Diabetic Dental Care
When you have diabetes, high blood sugar can take a toll on your entire body — including your teeth and gums. But the prevention & protection of your teeth is in your hands. Learn what you’re up against and take charge of your dental health.
Tooth decay (cavities)
Your mouth naturally contains many types of bacteria. When starch and sugar in food and beverages come in contact with these bacteria, a sticky film known as plaque forms on your teeth. The acids in plaque attack the hard, outer surface of your teeth (enamel). This can lead to cavities. The higher your blood sugar level, the greater the supply of sugars and starches — thus more acid attacking your teeth.
Early gum disease (gingivitis)
Diabetes reduces your ability to fight bacteria, which can cause more plaque to build up on your teeth. If you don’t remove plaque by regularly brushing and flossing, it’ll harden under your gum-line into a substance called tartar (calculus). The longer the plaque and tartar remain on your teeth, the more they irritate the gingiva — the part of your gum around the base of your teeth. With time, your gums become swollen and bleed easily. This is gingivitis.
Advanced gum disease (periodontitis)
When left untreated, gingivitis can lead to a more serious infection called periodontitis, which destroys the soft tissue and bone that support your teeth. Eventually, periodontitis causes your gums to pull away from your teeth and your teeth to loosen and even fall out. Periodontitis tends to be more severe among people who have diabetes because diabetes lowers the ability to resist infection and slows healing. An infection such as periodontitis may also cause your blood sugar level to rise, which makes your diabetes more difficult to control. Preventing and treating periodontitis can help improve blood sugar control.
Proper dental care
To help prevent damage to your teeth and gums, take diabetes and dental care seriously
Make a commitment to manage your diabetes
Monitor your blood sugar level, and follow your doctor’s instructions for keeping your blood sugar level within your target range. The better you control your blood sugar level, the less likely you are to develop gingivitis and other dental problems.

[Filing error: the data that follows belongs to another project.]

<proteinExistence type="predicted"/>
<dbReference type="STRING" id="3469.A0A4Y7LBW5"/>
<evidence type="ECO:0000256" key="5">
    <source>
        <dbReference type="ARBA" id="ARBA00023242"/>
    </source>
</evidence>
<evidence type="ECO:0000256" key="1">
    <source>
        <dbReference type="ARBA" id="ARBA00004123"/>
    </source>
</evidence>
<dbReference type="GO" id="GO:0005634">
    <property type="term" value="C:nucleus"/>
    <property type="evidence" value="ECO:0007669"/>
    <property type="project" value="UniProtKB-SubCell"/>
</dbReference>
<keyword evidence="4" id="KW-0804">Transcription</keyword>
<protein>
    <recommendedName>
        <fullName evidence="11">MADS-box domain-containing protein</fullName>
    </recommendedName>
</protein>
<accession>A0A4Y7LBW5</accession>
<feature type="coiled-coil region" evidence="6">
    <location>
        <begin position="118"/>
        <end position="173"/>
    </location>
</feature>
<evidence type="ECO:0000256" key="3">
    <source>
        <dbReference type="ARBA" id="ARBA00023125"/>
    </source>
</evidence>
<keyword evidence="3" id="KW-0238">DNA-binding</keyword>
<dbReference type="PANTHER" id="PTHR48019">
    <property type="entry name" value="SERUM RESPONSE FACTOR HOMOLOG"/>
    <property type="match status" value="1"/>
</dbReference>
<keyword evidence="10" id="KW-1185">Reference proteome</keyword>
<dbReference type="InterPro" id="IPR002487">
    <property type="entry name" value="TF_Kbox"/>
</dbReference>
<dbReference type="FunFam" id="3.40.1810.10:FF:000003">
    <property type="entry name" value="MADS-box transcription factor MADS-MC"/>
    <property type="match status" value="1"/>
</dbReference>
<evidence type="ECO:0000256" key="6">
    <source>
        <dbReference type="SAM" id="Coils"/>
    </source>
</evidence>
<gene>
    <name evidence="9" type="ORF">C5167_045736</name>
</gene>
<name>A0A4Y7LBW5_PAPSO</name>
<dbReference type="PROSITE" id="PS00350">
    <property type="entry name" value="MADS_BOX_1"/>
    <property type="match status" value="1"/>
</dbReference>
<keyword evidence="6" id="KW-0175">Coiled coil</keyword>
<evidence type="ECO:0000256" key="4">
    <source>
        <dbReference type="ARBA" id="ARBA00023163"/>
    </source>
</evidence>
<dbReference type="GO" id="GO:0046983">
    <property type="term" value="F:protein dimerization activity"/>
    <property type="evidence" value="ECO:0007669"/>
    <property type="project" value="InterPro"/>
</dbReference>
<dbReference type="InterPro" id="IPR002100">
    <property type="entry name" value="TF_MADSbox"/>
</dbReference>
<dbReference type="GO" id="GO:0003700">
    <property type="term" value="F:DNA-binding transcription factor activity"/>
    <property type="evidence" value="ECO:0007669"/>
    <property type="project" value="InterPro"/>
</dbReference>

Brush your teeth at least twice a day
Brush in the morning, at night and ideally after meals and snacks. Use a soft-bristled toothbrush and toothpaste that contains fluoride. Avoid vigorous or harsh scrubbing, which can irritate your gums. Consider using an electric toothbrush, especially if you have arthritis or other problems that make it difficult to brush well.
Floss your teeth at least once a day
Flossing helps remove plaque between your teeth and under your gum-line. If you have trouble getting floss through your teeth, use the waxed variety. If it’s hard to manipulate the floss, use a floss holder.
Schedule regular dental cleanings
Visit your dentist at least twice a year for professional cleanings. Remind your dentist that you have diabetes. To prevent low blood sugar during the dental check-up, you might want to eat before your dental visits.
Take special precautions with dental surgery
If you’re having dental surgery, make sure that your dentist consults with your doctor in advance. You may need to adjust your diabetes medications or take an antibiotic to prevent infection.
Look for early signs of gum disease
Report any signs of gum disease — including redness, swelling and bleeding gums — to your dentist. Also mention any other signs and symptoms such as dry mouth, loose teeth or mouth pain.
Smoking increases the risk of serious diabetes complications, including gum disease. If you smoke, ask your doctor about options to help you quit. Managing diabetes is a lifelong commitment, and that includes proper dental care. Your efforts will be rewarded with a lifetime of healthy teeth and gums.